Seven Springs: A Memoir
One afternoon in the spring of 1972, a Mack truck sped through a residential intersection and collided with a station wagon carrying a young girl and her friend on a ride home from school. The accident shattered the girls’ realities. A blanket of silence fell over them until they reconnected at their twentieth high school reunion. That conversation set the young girl on a twenty-year journey—reflected in seven springs—that reunited her to her past, her self, and what she now understands as faith.
BIOGRAPHY & AUTOBIOGRAPHY / Personal Memoir
ISBN: 978-1-951651-82-4 (print; softcover; perfect bound)
Ellen Blum Barish’s award-winning personal essays have appeared in numerous publications, aired on Chicago Public Radio, and told on many Chicago-area storytelling stages. She earned a master’s degree in journalism at Northwestern University, where she teaches writing. Her literary publication Thread earned four notables in Best American Essays. Ellen facilitates writing workshops and works privately with writers on personal narratives. She is the author of the essay collection Views from the Home Office Window: On Motherhood, Family and Life (Adams Street Publishing, 2007). She lives with her husband, David, in the Chicago area and has two grown daughters.
“In an era of growing appreciation for the long-term ramifications of trauma, Ellen Blum Barish’s memoir offers a tender exploration of the shock and loss around a childhood car accident. Barish traces the ripples of this seemingly simple trauma into relationships, physical health, emotional wellbeing, and her Jewish faith, making of them a heartfelt, engaging story. I recommend it.”
“In her new memoir, Seven Springs, Ellen Blum Barish explores big questions about what makes a life. She does so in two compelling narrative threads: one examining a car accident that occurred when she was a girl, and the aftermath of that experience; the other delving into the underpinnings of her faith life and how that faith informs her relationships and her place in the world. When she becomes a mother, she engages the tradition. The fruit of that study informs this memoir. ‘Judaism,’ Barish observes, ‘is by its very nature an ongoing conversation.’ That conversation, which she joins and shares, enriches this absorbing story.”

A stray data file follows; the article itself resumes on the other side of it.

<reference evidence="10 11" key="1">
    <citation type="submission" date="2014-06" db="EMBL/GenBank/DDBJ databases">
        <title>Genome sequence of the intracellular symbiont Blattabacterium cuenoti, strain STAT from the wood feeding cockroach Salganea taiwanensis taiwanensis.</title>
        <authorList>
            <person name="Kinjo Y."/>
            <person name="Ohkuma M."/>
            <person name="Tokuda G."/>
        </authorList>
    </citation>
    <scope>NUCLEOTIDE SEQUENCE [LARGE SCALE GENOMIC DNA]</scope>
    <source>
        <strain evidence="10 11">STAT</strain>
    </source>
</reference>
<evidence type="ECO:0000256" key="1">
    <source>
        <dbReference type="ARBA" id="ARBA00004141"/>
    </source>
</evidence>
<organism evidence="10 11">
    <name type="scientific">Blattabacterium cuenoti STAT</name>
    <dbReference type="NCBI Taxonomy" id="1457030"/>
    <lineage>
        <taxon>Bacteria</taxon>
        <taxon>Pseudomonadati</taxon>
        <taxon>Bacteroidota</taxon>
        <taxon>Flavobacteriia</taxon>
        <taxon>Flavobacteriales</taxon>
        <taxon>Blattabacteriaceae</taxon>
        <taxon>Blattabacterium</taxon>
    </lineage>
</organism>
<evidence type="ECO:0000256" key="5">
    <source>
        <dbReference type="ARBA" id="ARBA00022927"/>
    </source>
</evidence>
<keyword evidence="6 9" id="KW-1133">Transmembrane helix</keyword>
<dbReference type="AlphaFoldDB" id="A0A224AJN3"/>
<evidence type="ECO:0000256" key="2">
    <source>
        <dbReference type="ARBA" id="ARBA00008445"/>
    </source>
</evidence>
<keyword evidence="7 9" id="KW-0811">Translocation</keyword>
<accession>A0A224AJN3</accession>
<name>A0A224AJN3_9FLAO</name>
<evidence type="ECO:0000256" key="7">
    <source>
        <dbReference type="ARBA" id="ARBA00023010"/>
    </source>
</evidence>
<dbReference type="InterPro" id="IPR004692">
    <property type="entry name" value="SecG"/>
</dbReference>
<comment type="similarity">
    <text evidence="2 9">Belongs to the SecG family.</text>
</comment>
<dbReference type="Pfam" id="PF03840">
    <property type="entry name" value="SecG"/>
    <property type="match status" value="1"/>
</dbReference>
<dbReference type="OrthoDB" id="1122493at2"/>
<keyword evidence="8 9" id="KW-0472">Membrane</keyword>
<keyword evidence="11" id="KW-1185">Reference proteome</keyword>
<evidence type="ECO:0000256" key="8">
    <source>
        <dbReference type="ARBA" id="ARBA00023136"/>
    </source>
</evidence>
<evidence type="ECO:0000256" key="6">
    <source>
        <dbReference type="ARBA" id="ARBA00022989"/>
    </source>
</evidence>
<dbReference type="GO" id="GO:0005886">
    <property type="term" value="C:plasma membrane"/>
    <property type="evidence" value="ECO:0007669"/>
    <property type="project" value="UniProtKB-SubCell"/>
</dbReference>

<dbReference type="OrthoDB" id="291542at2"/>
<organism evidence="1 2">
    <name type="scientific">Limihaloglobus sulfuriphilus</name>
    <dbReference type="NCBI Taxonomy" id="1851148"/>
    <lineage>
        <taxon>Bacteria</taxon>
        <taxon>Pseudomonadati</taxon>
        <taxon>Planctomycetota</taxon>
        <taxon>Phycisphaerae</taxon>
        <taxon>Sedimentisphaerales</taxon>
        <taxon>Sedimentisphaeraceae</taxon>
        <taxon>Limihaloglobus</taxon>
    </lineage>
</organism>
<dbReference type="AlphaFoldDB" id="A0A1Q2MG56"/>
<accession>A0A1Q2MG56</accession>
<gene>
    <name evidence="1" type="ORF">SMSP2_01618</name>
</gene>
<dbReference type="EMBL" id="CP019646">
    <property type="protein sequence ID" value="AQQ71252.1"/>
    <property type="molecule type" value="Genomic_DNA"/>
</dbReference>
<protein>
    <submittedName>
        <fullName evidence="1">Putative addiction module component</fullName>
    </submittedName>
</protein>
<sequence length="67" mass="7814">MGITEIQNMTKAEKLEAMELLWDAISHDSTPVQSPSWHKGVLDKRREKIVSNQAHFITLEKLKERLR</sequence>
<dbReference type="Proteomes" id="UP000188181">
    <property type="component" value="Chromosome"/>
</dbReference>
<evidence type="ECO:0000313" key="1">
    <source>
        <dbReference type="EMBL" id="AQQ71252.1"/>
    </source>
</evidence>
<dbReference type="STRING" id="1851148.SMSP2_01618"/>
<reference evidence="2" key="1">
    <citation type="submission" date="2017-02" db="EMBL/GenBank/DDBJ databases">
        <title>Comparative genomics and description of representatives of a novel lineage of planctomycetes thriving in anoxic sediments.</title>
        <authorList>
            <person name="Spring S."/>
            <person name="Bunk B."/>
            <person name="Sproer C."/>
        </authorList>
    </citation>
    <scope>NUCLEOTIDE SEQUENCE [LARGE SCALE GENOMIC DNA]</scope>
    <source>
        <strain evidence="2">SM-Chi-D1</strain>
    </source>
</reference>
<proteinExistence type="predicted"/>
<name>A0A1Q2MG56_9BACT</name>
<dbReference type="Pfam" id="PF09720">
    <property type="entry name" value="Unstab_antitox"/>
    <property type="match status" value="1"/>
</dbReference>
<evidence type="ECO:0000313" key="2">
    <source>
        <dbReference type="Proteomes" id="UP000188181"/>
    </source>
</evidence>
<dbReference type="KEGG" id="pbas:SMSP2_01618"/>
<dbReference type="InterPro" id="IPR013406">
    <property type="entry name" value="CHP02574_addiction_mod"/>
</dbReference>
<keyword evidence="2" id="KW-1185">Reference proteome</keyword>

“A thoughtful meditation on the nature of trauma, memory, and Judaism. In Seven Springs, Ellen Blum Barish illustrates how shared experiences stamp each life in a unique way. This inspiring work calls upon readers to be introspective and assemble the puzzle pieces of their own lives.”
“In lyrical prose and with the sensibility of a reporter on a mission, Ellen Blum Barish begins an excavation of her life that leads her back, again and again, to the car accident she survived as a child. . . . This memoir is an exploration of family, friendship and faith, and of what happens when we find our voices after too many years of being silenced. This is a beautiful book, both familiar and surprising, and Ellen Blum Barish is a beautiful writer. Seven Springs is a gift that will invite any reader to see his or her own past with a fresh perspective.”
“The truths that Ellen finds through her own brave journey are truths that resonate for all of us. . . . She roots her reader in scenes that are rendered so exquisitely we become conjoined in her discovery. . . . Ellen’s writing holds the power to open hearts and minds, and leave us all with deeper understandings of ourselves and our place in this world.”
“Ellen Blum Barish brings real life to life with a strong sense of narrative, the unswerving observation of a reporter, and an abiding commitment to meanings that run deep. She hones in on day-to-day experiences and won’t let us go until we see the connectedness she’s found, the underlying causes we might have missed, the richness that is in us and in our relationships.”
“Excavating memory, Ellen Blum Barish circles back through personal history to make sense of silence—that is imposed upon us, and how we can finally trust ourselves to speak. An intricate investigation of the past, exploring how we might reach back in time to change our present.”
Lori Dube, “Tikkun Olam: A New Memoir That Repairs a Jewish Author’s Shattered Memories,” Boulder Jewish News, June 2021
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